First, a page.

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Press Rec: US, UK Police Hope Body-Worn Cams Will Cool Down Violent Interactions

© AFP 2022 / Fabienne FaurLaurel, Maryland, Police Officer Aaron Waddell shows on September 17, 2014, how the Laurel Police Department has been using body-cameras during patrols.
Laurel, Maryland, Police Officer Aaron Waddell shows on September 17, 2014, how the Laurel Police Department has been using body-cameras during patrols. - Sputnik International
Specialist police units in London, UK, are to be issued with body cameras to increase convictions, and protect officers faced with armed criminals.

More than 600 officers from London Metropolitan Police Territorial Support Group (TSG) will be handed the body cams because of the levels of "ferocious violence" that some officers face. This can be from gang members armed with knives or guns.

"Trials show the footage helps us present clear evidence and secure convictions at court. I believe this will be a positive step in enhancing public confidence in the TSG and the wider Met," Chief Superintendent Craig Haslam said.

Research carried out by the University of Cambridge, looking at 2,000 officers across the UK and US forces, suggests wearable cameras can lead to a 93% drop in complaints made against police by the public.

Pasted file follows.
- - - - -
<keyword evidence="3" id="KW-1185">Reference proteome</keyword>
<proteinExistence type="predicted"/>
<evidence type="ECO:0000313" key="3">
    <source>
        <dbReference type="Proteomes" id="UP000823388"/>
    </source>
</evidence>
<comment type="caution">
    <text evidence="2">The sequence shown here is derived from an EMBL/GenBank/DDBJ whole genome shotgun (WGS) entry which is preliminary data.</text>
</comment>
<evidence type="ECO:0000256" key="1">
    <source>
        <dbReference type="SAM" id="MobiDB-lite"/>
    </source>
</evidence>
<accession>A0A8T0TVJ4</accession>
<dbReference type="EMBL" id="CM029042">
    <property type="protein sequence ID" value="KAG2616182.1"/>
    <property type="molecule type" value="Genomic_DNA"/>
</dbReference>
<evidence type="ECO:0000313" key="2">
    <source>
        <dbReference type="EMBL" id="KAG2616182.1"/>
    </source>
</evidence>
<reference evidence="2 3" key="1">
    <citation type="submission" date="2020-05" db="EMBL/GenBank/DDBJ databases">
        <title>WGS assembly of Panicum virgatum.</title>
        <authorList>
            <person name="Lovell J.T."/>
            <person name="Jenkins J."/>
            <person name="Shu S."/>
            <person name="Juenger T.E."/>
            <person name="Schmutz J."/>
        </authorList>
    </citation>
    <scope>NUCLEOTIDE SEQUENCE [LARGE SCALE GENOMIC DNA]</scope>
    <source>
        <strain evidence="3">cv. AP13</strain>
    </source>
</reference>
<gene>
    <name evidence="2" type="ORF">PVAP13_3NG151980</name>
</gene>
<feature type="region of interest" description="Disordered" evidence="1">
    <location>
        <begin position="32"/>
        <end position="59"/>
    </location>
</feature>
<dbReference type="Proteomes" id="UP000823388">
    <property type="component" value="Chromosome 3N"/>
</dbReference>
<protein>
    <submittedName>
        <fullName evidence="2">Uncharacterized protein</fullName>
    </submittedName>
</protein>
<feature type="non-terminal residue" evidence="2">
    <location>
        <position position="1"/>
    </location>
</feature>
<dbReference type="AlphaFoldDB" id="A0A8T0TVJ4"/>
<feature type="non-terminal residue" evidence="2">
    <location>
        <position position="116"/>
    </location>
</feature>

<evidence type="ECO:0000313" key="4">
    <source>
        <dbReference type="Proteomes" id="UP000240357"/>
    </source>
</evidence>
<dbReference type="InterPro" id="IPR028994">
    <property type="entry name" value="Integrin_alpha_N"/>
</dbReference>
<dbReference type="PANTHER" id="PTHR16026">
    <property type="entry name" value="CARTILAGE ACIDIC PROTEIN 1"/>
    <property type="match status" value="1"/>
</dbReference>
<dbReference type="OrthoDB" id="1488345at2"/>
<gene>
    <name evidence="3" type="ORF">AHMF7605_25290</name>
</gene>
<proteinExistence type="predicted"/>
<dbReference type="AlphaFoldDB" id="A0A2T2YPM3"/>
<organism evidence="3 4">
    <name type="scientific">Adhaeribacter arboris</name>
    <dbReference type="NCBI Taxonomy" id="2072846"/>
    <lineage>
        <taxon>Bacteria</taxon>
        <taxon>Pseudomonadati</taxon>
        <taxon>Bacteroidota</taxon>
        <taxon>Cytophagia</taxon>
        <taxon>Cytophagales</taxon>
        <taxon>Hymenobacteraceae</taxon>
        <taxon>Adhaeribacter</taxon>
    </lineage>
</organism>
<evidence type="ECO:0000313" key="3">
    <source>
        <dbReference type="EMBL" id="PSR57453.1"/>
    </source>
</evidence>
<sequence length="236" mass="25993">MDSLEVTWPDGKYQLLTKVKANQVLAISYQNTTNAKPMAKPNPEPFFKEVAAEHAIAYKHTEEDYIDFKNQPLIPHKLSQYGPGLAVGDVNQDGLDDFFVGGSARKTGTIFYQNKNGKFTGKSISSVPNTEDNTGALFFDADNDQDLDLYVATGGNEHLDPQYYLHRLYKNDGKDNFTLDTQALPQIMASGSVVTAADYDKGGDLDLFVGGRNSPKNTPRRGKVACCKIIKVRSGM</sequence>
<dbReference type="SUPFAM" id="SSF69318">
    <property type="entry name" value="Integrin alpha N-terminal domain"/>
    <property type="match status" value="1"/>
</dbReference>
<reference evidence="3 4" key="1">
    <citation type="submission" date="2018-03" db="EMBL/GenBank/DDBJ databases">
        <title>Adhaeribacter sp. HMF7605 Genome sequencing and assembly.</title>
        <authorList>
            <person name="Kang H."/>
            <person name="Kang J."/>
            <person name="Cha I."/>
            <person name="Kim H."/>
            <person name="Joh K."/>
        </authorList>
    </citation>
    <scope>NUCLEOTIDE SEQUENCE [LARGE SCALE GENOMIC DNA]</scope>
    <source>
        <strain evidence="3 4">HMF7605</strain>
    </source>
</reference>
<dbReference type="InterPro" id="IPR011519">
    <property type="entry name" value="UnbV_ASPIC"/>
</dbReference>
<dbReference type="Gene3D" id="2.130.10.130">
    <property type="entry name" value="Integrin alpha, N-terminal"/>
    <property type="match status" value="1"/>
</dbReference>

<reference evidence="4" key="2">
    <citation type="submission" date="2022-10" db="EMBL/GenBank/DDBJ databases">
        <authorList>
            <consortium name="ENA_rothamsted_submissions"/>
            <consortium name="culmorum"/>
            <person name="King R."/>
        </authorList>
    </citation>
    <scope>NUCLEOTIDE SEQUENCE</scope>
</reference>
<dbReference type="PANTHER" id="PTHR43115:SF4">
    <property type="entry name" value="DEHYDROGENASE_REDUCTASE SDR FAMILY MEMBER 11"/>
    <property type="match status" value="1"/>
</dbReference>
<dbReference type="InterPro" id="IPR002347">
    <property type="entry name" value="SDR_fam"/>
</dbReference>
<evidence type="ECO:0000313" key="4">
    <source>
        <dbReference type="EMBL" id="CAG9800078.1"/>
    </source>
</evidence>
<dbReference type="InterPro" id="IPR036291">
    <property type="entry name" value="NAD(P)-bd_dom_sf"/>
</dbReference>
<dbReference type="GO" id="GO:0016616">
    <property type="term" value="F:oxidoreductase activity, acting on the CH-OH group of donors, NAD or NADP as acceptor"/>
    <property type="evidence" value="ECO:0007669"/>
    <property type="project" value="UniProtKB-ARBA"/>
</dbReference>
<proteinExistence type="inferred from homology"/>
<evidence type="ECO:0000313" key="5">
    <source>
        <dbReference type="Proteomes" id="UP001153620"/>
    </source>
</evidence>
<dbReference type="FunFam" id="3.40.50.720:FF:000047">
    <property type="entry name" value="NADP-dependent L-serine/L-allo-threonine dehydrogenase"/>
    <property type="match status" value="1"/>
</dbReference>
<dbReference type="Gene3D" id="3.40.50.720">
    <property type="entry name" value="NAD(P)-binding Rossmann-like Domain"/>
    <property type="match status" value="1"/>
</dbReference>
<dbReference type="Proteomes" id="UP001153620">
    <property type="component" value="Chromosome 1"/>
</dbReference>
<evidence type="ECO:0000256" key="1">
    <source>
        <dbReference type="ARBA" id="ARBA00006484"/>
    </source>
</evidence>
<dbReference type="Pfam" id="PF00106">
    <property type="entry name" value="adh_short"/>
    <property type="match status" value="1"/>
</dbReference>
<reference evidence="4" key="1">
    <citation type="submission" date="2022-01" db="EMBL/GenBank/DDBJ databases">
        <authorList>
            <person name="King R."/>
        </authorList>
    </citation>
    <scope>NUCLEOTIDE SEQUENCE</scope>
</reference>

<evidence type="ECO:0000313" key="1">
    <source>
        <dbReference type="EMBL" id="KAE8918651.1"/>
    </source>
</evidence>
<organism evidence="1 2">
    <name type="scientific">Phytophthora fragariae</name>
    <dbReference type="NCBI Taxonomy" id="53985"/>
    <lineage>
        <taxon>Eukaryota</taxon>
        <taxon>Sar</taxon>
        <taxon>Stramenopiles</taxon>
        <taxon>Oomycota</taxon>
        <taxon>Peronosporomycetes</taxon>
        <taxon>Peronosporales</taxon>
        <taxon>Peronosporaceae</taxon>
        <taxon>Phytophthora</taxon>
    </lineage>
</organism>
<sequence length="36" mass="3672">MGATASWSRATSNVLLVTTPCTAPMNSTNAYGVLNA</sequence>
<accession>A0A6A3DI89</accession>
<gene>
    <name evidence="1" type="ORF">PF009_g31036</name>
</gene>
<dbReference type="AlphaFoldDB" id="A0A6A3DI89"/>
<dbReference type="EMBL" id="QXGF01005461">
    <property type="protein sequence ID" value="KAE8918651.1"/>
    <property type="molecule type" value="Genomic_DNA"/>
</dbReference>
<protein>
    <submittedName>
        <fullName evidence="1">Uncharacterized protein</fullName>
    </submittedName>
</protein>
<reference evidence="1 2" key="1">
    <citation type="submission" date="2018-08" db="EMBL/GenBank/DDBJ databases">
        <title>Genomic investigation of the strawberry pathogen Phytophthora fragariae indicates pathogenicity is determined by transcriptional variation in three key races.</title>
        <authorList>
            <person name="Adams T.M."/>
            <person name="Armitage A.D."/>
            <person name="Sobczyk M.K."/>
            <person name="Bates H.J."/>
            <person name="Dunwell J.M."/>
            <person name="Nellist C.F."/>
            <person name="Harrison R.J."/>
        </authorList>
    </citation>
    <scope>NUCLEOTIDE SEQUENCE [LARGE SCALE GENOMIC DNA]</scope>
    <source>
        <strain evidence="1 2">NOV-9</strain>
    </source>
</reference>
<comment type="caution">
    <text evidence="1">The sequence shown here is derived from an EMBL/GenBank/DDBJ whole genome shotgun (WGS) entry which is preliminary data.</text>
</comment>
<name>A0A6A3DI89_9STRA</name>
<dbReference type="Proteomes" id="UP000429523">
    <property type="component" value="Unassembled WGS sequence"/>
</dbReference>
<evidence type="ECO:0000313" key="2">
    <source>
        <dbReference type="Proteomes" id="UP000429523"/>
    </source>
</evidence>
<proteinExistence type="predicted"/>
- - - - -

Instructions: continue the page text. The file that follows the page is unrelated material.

A randomized-controlled experiment led by Cambridge University's Institute of Criminology discovered the 93% drop.

Warning: Video may contain disturbing content

Researchers involved in the project say this could be down to the cameras modifying behavior through more awareness that incidents are being recorded by a "digital witness."

The experiment stretched between California and the Midlands in the UK over 2014 and 2015 and took in over 1,429,868 officer hours.

The findings, published in the journal, Criminal Justice and Behavior suggested that the body-cameras contributed to a "profound sea change in modern policing."

"Cooling down potentially volatile police-public interactions to the point where official grievances against the police have virtually vanished may well lead to the conclusion that the use of body-worn cameras represents a turning point in policing," lead author Dr. Barak Ariel said, adding that the cameras also made officers more "accountable to the public."

Scotland Yard has said the body-cameras will also be issued to other specialist units, including Marine Police, dog handlers, mounted officers and Automatic Number Plate Recognition units (ANPR) units.

In the US, at least 72 police departments had deployed body cameras for officers to wear, according to the American Civil Liberties Union. However, it's emerged many officers simply turn them off when they want to, negating their purpose.

At least 86 people have been fatally injured by police in the US so far this year, according to website Killed by Police which tracks civilian deaths, in many of the instances, the body cameras were either off, or malfunctioned.

It is a situation that civil rights organizations are campaigning to change, suggesting that there is little point to the body cameras if they're turned on or off at an officer's will.

Only 24 police departments in the US prevent police discretion in operating the cameras, according to The Policy Scorecard. Every public exchange is recorded and it is "required" that officers "provide concrete justifications for failing to record required events."

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